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Using Fish to Unlock Secrets of Human Diseases
June 3, 2014   
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In a new project in Poland, transparent zebrafish are being bred and used in biological and medical research by the International Institute of Molecular and Cell Biology in Warsaw.

The zebrafish—transparent fish from Asia that are several centimeters long and can be found in many home aquariums—are being used as a model organism in research into the mechanisms of certain human diseases, such as cancer, heart disease and neurodegenerative disorders.

Next to mice and rats as well as fruit flies, zebrafish have been used as a model organism by scientists internationally for years. The Warsaw scientists are conducting their research as part of FishMed, a project financed by the European Commission and the Polish Ministry of Science and Higher Education.

The most commonly used animal models are mice and rats. However, the institute did not have its own animals. In turn, using mammals for research is difficult for ethical reasons. Jacek Kužnicki, director of the International Institute of Molecular and Cell Biology and head of the FishMed project, proposed using a new research model—zebrafish.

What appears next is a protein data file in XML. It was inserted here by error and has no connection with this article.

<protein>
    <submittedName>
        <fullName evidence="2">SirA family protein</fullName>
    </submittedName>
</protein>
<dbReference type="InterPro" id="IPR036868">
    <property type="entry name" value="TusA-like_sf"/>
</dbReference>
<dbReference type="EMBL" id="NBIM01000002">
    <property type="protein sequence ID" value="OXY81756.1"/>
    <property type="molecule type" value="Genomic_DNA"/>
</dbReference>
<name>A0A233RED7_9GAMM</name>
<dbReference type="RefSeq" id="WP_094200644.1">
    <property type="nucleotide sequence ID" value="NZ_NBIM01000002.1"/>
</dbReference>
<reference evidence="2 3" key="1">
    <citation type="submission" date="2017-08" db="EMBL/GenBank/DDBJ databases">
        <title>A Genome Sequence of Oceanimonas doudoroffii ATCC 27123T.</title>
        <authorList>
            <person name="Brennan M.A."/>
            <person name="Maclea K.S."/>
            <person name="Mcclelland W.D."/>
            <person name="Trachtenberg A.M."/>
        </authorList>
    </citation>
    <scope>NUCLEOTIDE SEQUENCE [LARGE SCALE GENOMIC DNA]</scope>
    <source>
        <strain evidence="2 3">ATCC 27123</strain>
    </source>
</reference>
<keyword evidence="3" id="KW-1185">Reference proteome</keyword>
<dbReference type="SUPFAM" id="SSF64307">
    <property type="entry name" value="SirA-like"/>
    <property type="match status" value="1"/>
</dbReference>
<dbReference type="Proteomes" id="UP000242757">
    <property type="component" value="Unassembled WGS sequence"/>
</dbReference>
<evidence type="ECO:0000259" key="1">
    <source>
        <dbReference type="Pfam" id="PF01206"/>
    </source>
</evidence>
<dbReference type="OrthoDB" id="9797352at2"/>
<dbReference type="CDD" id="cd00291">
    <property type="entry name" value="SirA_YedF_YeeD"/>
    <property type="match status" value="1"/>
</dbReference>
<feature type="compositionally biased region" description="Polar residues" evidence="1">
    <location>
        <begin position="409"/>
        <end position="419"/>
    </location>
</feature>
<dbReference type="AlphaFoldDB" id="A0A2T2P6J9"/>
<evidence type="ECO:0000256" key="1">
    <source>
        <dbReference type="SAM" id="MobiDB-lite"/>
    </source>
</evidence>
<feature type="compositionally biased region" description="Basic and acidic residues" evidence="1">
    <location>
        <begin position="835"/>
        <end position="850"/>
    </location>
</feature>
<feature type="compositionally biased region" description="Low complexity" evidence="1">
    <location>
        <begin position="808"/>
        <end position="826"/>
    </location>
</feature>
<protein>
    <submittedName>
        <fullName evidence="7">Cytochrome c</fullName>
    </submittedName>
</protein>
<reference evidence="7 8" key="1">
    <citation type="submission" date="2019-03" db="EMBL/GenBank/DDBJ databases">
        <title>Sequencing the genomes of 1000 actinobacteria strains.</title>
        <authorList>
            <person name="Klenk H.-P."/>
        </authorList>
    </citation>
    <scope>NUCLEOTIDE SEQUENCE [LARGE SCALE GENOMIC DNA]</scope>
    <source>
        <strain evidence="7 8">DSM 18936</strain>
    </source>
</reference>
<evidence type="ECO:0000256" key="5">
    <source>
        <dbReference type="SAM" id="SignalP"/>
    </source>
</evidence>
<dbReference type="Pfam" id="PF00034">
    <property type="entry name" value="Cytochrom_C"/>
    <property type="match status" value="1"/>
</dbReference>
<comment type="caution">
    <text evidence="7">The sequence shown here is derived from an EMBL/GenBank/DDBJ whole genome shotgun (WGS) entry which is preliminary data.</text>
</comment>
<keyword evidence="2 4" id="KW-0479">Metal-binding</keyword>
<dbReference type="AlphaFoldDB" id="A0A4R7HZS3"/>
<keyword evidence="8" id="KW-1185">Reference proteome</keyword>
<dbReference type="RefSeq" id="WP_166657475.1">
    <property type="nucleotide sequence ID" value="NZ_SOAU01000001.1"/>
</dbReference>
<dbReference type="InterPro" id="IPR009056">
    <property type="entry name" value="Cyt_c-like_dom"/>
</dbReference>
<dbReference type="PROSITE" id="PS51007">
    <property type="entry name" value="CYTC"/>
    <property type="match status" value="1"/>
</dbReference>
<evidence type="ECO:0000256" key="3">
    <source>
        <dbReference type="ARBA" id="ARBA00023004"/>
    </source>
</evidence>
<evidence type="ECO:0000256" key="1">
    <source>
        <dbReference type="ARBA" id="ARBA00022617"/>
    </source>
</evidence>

The institute’s aquariums hold some 6,000 colorful zebrafish at various stages of development. They require time-consuming maintenance procedures, including monitoring the water and regular feeding.

Zebrafish embryos during the first few days of their life are almost transparent—scientists can see individual cells within the body of the fish, which enables observations of processes occurring inside their bodies.

“The zebrafish has traits that make it possible to carry out certain tests faster and more cheaply,” said Kužnicki. “These can help us understand the mechanisms of some human diseases. One of these traits is that in the early stages of development zebrafish are completely transparent, allowing us to observe cells that divide and shift as they develop.”